Ways to free up more downtown parking on Tuesday Edmonds City Council agenda

This map illustrates locations where on-street employee parking would be eliminated. (Courtesy City of Edmonds)

The Edmonds City Council at its Tuesday night meeting will discuss a proposal aimed at creating more on-street public parking spaces for shoppers and visitors in downtown Edmonds, by restricting where employees who work downtown can park.

The proposal is among several recommendations made by an ad hoc committee convened last winter by Edmonds Mayor Dave Earling. The committee, comprised of several city department directors and representatives from the Citizens Economic Development Commission and Edmonds Downtown Alliance, proposed to eliminate the employee parking exemption nearest the retail concentration along 5th Avenue — and includes  segments of Dayton Street, Walnut Street, Maple Street and Alder Street.

The city currently charges $50 per year for employee parking permits that are available to Edmonds businesses. They exempt a vehicle from the three-hour parking limit in specified areas, if the parking is part of a work commute.

The city estimates that removing exempted employee parking from the identified street segments would free up 35 additional on-street parking spaces during business hours.

An additional five to 10 on-street parking spaces may be added from another proposal the ad hoc committee recommended, and that will be implemented as a pilot program in 2017: To physically designate 20-foot parking places on 5th Avenue North between Main and Bell Streets and on Main Street between 5th and 6th Avenue. A block of 4th or 2nd Avenue south of Main Street may also be included, although that has yet to be determined.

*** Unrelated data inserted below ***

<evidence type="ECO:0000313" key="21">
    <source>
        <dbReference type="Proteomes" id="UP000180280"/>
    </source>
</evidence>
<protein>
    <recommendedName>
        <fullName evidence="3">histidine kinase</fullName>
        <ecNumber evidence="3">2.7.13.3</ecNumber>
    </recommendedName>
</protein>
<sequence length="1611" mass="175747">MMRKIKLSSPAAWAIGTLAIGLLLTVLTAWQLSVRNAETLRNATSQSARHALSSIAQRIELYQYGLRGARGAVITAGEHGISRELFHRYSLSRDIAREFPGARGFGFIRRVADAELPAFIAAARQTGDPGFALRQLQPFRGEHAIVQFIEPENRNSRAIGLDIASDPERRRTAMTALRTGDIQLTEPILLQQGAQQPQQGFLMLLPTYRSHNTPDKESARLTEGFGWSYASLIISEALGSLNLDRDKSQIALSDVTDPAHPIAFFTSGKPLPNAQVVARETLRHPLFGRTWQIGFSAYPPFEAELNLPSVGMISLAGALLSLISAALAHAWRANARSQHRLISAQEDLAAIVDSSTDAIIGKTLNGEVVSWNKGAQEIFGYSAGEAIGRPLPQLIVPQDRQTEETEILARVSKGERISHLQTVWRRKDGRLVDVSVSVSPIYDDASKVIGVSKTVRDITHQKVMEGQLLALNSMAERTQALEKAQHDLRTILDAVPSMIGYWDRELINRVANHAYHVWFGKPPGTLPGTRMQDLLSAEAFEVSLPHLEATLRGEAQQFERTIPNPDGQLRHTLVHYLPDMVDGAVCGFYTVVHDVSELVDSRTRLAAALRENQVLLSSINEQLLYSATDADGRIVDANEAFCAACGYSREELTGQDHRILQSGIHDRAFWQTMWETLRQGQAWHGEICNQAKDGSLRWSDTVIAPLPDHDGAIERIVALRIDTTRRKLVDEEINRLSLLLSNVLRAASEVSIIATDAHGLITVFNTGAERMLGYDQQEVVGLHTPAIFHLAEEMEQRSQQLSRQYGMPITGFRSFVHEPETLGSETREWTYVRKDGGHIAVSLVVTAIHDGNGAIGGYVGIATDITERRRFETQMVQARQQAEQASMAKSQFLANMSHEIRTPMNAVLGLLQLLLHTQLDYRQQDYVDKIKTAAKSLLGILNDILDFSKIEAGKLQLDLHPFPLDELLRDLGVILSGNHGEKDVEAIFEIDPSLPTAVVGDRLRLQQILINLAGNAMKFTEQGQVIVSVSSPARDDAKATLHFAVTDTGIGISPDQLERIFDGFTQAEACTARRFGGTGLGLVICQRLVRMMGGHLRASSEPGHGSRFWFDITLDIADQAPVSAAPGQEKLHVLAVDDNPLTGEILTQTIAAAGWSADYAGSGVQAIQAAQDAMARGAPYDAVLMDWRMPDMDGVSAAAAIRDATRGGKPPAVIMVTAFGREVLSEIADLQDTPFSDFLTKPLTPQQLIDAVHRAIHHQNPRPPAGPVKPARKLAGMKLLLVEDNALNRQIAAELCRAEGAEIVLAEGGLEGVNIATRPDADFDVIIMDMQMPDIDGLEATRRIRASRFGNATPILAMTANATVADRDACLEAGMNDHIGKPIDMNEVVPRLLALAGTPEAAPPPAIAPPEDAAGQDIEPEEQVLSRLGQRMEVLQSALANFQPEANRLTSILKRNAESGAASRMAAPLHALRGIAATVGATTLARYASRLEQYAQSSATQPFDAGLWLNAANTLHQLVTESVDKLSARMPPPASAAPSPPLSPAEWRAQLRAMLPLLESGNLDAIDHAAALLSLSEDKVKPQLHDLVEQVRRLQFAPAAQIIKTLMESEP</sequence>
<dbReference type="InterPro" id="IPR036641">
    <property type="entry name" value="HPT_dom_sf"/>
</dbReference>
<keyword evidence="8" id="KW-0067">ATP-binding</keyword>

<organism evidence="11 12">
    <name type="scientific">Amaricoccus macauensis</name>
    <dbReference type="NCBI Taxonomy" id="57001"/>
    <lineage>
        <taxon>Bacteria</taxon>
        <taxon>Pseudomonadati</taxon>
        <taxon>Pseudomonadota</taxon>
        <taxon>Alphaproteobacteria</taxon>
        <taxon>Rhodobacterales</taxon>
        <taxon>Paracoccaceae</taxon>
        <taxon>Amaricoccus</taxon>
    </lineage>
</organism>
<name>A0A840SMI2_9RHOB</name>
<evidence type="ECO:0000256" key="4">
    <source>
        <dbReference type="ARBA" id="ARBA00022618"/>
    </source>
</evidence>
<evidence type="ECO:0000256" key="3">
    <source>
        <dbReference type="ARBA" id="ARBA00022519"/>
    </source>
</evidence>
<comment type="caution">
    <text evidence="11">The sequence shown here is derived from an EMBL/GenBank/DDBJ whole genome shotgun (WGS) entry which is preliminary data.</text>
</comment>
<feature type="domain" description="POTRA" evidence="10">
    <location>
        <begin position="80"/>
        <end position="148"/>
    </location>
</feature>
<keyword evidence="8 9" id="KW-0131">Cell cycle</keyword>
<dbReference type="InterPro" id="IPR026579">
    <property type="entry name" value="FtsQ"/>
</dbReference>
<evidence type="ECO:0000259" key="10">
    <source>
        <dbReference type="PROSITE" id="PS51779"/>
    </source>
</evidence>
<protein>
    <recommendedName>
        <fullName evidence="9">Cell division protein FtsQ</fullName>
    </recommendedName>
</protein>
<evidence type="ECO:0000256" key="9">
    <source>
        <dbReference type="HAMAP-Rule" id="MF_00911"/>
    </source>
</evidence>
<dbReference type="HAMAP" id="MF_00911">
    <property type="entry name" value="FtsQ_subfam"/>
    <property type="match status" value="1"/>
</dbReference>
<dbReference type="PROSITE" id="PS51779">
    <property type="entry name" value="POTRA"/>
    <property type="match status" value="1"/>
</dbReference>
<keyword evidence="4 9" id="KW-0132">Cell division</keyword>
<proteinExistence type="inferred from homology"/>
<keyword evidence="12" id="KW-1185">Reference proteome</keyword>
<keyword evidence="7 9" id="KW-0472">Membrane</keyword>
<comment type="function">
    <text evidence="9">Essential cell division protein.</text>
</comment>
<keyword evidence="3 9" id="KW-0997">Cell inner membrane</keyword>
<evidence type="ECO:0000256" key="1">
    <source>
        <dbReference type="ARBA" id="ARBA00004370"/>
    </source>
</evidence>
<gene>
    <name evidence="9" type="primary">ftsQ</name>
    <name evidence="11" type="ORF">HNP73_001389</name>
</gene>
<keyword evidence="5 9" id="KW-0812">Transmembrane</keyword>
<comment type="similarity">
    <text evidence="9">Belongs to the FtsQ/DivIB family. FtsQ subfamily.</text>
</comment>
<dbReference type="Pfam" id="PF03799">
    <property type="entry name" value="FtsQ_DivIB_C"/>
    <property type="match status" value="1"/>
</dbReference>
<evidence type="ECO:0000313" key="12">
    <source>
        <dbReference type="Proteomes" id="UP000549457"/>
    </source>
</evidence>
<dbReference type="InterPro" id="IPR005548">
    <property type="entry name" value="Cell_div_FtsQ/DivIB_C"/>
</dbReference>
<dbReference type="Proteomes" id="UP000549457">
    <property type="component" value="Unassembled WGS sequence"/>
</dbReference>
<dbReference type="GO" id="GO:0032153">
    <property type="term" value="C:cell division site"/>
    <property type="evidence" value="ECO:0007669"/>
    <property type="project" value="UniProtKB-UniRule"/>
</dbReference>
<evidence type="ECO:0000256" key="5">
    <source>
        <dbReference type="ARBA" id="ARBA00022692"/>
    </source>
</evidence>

The city will monitor the pilot “to determine whether greater efficiency in utilization of on-street parking is achieved, which could lead to general application of this measure throughout downtown,” the council agenda said.

For more information on the parking situation and potential solutions, read the December, 2016 My Edmonds News feature article “Downtown Edmonds parking: Relief in sight?”.

The council is also scheduled to continue its discussion of options for returning to a committee meeting structure, with the latest proposal calling for the council to hold those meetings after council meetings have concluded on the second and fourth Tuesdays of every month.

“Once the full council has completed its necessary business, council members would be dismissed to their respective committee meetings,” the agenda said. “Once committee meetings are completed, council members will be dismissed for the evening.”

Also on the council agenda:

– A presentation on the second annual Creative Age Festival, set for April 29 at the Edmonds Senior Center.

– A review of performance for the city’s 2016 Comprehensive Plan.

– A report on final construction costs for the 238th Street Southwest walkway and drainage improvements project.

The meeting will begin at 7 p.m. in the Council Chambers, Public Safety Complex, 250 5th Ave. N., in downtown Edmonds. You can see the complete agenda here.


  1. I’m looking forward to hearing more about the proposed pilot program to free up additional parking spaces in downtown Edmonds for our patrons. Good work by the task force, Ed! and the EDC!

  2. Again, you can change parking restrictions anyway you want but with little parking enforcement it’s worthless.
    The part time position, designated only parking enforcement officer council approved in December is still not filled in April.

  3. I agree with Adrienne. Employees without Downtown Employee permits park all over 4th Ave. S.